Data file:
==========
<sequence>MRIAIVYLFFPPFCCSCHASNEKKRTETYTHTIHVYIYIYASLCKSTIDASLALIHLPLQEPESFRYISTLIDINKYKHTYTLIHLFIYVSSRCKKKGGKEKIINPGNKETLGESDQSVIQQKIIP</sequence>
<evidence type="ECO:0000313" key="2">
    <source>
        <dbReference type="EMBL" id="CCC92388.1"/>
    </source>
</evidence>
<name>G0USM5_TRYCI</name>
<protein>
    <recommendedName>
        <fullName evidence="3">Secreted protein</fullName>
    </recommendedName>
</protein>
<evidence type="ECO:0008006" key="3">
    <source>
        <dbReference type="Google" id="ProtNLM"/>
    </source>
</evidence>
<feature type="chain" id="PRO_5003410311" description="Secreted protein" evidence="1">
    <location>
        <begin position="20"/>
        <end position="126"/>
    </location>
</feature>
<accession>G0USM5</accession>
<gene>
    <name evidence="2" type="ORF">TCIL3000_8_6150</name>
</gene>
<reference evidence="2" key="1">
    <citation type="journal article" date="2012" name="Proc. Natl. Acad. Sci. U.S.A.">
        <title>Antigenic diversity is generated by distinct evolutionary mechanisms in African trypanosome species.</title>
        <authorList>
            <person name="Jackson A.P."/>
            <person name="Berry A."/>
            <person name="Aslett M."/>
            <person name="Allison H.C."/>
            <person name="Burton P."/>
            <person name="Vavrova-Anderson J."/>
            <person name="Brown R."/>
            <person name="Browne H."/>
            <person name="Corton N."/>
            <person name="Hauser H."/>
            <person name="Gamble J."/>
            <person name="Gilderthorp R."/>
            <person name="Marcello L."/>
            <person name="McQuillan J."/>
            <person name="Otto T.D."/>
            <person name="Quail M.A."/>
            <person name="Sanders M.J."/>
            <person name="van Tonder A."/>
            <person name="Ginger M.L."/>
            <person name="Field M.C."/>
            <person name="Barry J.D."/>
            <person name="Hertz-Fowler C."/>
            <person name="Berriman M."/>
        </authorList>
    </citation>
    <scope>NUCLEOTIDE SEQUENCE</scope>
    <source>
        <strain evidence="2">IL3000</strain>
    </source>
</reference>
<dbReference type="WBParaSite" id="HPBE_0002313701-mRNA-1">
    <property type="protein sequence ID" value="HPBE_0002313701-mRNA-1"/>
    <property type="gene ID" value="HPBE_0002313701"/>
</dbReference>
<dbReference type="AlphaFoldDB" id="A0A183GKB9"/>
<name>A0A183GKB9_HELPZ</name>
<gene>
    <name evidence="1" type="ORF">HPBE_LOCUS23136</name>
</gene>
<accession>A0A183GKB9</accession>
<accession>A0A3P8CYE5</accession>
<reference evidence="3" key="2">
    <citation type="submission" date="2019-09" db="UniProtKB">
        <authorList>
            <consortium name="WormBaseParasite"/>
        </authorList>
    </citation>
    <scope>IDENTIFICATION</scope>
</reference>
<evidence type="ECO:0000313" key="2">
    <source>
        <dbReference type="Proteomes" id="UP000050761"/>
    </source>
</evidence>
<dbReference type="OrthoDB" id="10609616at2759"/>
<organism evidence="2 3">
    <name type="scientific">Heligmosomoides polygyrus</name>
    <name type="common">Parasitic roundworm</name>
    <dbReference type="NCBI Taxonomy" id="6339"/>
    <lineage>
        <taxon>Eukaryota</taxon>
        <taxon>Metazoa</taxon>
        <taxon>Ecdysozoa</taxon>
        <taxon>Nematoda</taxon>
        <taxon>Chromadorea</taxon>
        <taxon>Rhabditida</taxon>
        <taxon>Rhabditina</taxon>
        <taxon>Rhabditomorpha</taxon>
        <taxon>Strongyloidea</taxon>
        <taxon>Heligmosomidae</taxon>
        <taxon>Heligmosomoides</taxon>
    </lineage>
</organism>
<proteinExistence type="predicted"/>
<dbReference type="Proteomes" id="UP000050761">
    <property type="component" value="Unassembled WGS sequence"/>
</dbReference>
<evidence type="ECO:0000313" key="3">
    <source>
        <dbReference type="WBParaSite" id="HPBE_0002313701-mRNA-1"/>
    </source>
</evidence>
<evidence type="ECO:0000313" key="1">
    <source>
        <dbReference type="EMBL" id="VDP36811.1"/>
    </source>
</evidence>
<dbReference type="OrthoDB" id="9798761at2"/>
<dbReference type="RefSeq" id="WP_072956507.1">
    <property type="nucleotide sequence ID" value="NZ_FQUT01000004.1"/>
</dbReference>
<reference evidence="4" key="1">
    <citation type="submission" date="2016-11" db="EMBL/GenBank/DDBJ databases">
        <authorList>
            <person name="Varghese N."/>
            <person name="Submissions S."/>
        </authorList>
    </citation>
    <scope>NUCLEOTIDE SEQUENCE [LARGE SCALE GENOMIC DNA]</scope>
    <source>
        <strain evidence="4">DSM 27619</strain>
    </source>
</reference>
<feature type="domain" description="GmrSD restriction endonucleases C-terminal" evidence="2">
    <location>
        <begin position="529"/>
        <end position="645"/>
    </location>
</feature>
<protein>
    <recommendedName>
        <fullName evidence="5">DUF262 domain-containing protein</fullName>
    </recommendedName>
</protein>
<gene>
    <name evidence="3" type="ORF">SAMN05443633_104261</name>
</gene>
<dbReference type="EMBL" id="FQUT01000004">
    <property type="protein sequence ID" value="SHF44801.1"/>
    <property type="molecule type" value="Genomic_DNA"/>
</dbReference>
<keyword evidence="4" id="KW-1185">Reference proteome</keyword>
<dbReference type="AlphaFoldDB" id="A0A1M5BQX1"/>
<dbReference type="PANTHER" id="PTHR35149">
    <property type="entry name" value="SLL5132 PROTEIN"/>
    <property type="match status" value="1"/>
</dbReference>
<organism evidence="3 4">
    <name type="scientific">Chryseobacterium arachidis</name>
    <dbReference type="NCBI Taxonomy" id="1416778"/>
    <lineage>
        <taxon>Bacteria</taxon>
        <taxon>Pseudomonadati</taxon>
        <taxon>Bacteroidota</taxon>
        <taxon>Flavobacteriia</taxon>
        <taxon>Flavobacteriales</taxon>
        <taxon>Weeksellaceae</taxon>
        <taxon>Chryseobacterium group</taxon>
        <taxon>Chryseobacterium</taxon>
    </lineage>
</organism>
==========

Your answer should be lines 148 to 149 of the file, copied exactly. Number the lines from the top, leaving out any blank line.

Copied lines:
</gene>
<dbReference type="EMBL" id="FQUT01000004">